New Westminster's Antique Alley If you'd rather shop than walk, check out Antique Alley in New Westminster. It's grittily scenic funky stores in dark, old warehouses ...
If you’d rather shop than walk, check out Antique Alley in New Westminster. It’s grittily scenic funky stores in dark, old warehouses and about as far from chain-store shopping as you can get.
The two-block stretch in the suburban town, about a half-hour drive east of Vancouver, is lined with a dozen shops crammed with antiques and collectibles. Some specialize in 1950s and ’60s hipster stuff, from shiny plastic furniture to kitchen knickknacks and everything Elvis. The fancier shops have antique English furnishings.
Most Read Stories
- This video of Marshawn Lynch narrating the 'Planet Earth II' iguana chase wins the internet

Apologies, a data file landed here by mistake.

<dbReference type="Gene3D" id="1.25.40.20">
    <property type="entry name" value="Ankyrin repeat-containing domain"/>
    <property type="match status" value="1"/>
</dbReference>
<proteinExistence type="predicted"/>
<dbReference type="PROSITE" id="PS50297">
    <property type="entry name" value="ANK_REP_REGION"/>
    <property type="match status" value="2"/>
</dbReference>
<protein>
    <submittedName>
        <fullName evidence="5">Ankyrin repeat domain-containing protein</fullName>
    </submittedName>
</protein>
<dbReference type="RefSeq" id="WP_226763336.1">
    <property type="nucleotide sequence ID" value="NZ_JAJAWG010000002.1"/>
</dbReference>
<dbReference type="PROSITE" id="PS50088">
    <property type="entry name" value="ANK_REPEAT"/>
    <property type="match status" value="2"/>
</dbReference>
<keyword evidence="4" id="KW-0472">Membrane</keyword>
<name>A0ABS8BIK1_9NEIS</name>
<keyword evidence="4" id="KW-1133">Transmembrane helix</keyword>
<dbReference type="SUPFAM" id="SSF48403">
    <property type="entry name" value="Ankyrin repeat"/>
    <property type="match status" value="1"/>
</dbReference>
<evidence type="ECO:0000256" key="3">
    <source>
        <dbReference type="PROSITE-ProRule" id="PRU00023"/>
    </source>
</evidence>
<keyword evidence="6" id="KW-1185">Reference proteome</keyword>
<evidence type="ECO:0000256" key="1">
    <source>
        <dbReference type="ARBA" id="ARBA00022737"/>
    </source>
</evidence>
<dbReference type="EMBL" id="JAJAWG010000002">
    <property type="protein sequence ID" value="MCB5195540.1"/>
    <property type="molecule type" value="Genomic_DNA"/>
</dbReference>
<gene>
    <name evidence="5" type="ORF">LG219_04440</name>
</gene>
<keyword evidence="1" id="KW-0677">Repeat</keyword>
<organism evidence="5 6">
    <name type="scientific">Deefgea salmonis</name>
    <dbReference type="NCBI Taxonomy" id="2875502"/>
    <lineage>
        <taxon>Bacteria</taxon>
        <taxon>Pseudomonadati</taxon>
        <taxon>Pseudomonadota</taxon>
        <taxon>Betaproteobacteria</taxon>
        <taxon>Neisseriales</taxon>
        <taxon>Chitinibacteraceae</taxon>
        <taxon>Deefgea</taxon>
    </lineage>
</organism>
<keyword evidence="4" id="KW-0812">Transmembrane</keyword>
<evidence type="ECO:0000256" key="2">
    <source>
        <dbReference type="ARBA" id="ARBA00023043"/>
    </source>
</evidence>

- Seattle's newest apartments: 'prison cell' with no door for toilet
- Watch: Boat called ‘Nap Tyme’ collides with Washington State Ferry near Vashon Island
- Boeing blindsided as Trump slams Air Force One costs
- Former Seahawk Ricardo Lockette stirs anger at Garfield High assembly: ‘Men take the lead’
Antique Alley is on Front Street in downtown New Westminster, near the Fraser River in a stretch of brick buildings just below Columbia Street, the downtown’s main shopping street.
The Antique Alley stores are overshadowed by one of the world’s ugliest parking lots, a block-long, two-story-tall hunk of concrete that is built over Front Street. But it gives a certain dank moodiness think New York alley or the elevated train lines of the Chicago Loop. Film crews, who shoot an abundance of Hollywood movies in and around Vancouver, sometimes use the street as an outdoors set and rent roomfuls of stuff from Antique Alley shops to use as period furnishings.
New Westminster, which briefly was British Columbia’s first capital in the mid 1800s, is not usually a tourist destination. But Antique Alley is a good place to stop if you’re heading in or out of Vancouver on the Trans Canada highway (Highway 1) since freeway exits east of New Westminster lead to U.S. border crossings at Blaine and Lynden, Wash.